Trainers Programme Strengthens Customs Training Modules on CWC Transfer Regime

24 September 2019
Participants at a training-of-trainers course in Montevideo

THE HAGUE, Netherlands – 24 September 2019 – OPCW Member States enhanced their capacity to train customs officers on the transfers regime of the Chemical Weapons Convention (CWC) at a regional training-of-trainers course in Montevideo, Uruguay, from 17-20 September 2019. 

The course, held in cooperation with the World Customs Organization (WCO), catered to the needs of customs training institutions in Latin America and the Caribbean that are expected to incorporate Convention modules into their curricula.

The President of the Uruguay CWC National Authority, Ms Noelia Martinez Franchi, underlined the vital role of international collaboration and expertly trained customs officials in ensuring the ban on chemical weapons, during her opening remarks.

She stated that: “Uruguay upholds its unwavering support to the efforts carried out by the OPCW, while underlining the importance of the work that has to be carried out by State Parties and the coordinated work between customs agencies.”

OPCW Senior Programme Officer, Mr Pavlo Byalyk, emphasised the importance of the course in contributing to the practical implementation of the Convention at a national level, stating: “To boost the capacities of States Parties, the Secretariat engages with national customs training institutions that regularly provide training on various professional issues.”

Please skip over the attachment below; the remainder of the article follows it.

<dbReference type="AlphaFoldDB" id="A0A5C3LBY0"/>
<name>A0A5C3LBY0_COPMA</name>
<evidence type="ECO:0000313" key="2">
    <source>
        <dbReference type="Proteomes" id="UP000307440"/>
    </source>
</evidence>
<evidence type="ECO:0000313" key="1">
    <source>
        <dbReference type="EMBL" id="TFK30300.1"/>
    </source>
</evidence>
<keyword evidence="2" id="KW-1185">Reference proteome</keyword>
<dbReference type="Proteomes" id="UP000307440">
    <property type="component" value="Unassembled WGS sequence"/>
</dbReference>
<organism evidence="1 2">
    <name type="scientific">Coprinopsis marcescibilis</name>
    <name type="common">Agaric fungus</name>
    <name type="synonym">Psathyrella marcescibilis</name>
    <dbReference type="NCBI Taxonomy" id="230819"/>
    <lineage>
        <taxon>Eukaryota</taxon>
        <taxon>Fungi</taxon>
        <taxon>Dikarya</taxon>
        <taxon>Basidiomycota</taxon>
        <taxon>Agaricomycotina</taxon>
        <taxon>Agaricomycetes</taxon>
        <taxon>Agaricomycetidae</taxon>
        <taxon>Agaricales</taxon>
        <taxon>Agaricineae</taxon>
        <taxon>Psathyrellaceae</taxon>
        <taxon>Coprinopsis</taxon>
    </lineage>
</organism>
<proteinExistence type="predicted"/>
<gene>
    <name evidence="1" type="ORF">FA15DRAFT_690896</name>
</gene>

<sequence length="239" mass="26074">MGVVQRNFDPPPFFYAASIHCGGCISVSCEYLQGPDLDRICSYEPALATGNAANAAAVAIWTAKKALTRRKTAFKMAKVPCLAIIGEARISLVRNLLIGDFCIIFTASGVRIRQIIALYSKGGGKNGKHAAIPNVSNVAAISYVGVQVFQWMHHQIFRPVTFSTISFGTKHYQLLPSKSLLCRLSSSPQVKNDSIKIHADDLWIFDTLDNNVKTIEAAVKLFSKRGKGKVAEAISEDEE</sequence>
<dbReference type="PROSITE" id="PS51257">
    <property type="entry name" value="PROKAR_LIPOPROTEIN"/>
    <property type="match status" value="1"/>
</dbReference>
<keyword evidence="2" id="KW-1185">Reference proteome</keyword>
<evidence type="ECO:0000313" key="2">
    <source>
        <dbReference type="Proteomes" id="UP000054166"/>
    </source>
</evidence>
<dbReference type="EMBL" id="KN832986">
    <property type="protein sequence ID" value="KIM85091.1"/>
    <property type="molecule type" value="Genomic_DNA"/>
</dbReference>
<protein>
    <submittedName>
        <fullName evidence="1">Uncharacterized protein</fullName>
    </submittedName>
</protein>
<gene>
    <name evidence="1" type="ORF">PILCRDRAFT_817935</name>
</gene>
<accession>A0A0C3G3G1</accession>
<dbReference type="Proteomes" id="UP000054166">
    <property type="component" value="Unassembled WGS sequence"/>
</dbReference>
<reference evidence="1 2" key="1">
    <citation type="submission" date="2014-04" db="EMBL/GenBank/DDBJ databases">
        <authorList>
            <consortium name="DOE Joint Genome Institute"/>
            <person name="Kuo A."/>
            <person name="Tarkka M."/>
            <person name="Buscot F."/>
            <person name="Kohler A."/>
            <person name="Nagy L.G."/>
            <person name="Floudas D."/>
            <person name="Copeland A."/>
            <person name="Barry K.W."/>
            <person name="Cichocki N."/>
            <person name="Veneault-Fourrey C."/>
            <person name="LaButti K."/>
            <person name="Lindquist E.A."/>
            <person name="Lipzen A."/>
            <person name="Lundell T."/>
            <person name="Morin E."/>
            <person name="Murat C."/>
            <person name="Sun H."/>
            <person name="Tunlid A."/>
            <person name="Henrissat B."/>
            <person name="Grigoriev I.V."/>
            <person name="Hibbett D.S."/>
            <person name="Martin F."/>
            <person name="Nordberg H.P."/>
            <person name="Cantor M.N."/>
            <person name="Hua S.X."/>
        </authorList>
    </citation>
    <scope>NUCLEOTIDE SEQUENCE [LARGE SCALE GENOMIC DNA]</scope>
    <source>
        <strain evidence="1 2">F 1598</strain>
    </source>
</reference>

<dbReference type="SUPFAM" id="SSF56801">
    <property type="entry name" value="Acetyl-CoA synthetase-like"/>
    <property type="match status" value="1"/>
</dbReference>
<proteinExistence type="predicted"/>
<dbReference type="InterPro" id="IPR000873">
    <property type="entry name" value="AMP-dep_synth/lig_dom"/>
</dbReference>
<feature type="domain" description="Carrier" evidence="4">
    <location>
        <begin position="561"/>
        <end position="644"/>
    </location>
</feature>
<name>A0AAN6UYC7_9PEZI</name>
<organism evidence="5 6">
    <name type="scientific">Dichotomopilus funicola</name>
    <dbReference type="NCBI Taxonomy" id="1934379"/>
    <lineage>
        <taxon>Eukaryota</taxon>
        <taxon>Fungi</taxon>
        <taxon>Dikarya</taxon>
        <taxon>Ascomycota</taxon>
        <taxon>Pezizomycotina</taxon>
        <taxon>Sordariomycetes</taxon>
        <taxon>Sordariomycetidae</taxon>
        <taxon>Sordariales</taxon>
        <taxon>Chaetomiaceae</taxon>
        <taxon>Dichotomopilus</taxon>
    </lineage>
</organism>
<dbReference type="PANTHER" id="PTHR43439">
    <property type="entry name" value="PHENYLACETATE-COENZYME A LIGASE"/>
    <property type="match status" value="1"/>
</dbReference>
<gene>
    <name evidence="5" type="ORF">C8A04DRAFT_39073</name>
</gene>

During the course, participants learned best practices in enforcing the control over the trade in chemicals; received training on the roles and responsibilities of National Authorities and Customs Officials under the provisions of the Convention; and developed skills in the identification of chemicals relevant to the Convention, including those in the WCO Harmonized System.

Other aspects of the course included practical exercises and a visit to the Chemical and Toxicological Laboratory of Uruguay to learn about the equipment it uses and challenges it faces.

By the end of the workshop, participants developed national action plans for introducing the Convention module into their training curricula or, where relevant, strengthening existing modules.

The course was attended by representatives from Chile, Costa Rica, Ecuador, Honduras, Nicaragua, Panama, Saint Kitts and Nevis, Saint Vincent and the Grenadines, Trinidad and Tobago, and Uruguay.

Participants at a training-of-trainers course in Montevideo


As the implementing body for the Chemical Weapons Convention, the OPCW, with its 193 Member States, oversees the global endeavour to permanently eliminate chemical weapons. Since the Convention’s entry into force in 1997, it is the most successful disarmament treaty eliminating an entire class of weapons of mass destruction.

Over 97% of all chemical weapon stockpiles declared by possessor States have been destroyed under OPCW verification. For its extensive efforts in eliminating chemical weapons, the OPCW received the 2013 Nobel Peace Prize.

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Participants at a training-of-trainers course in Montevideo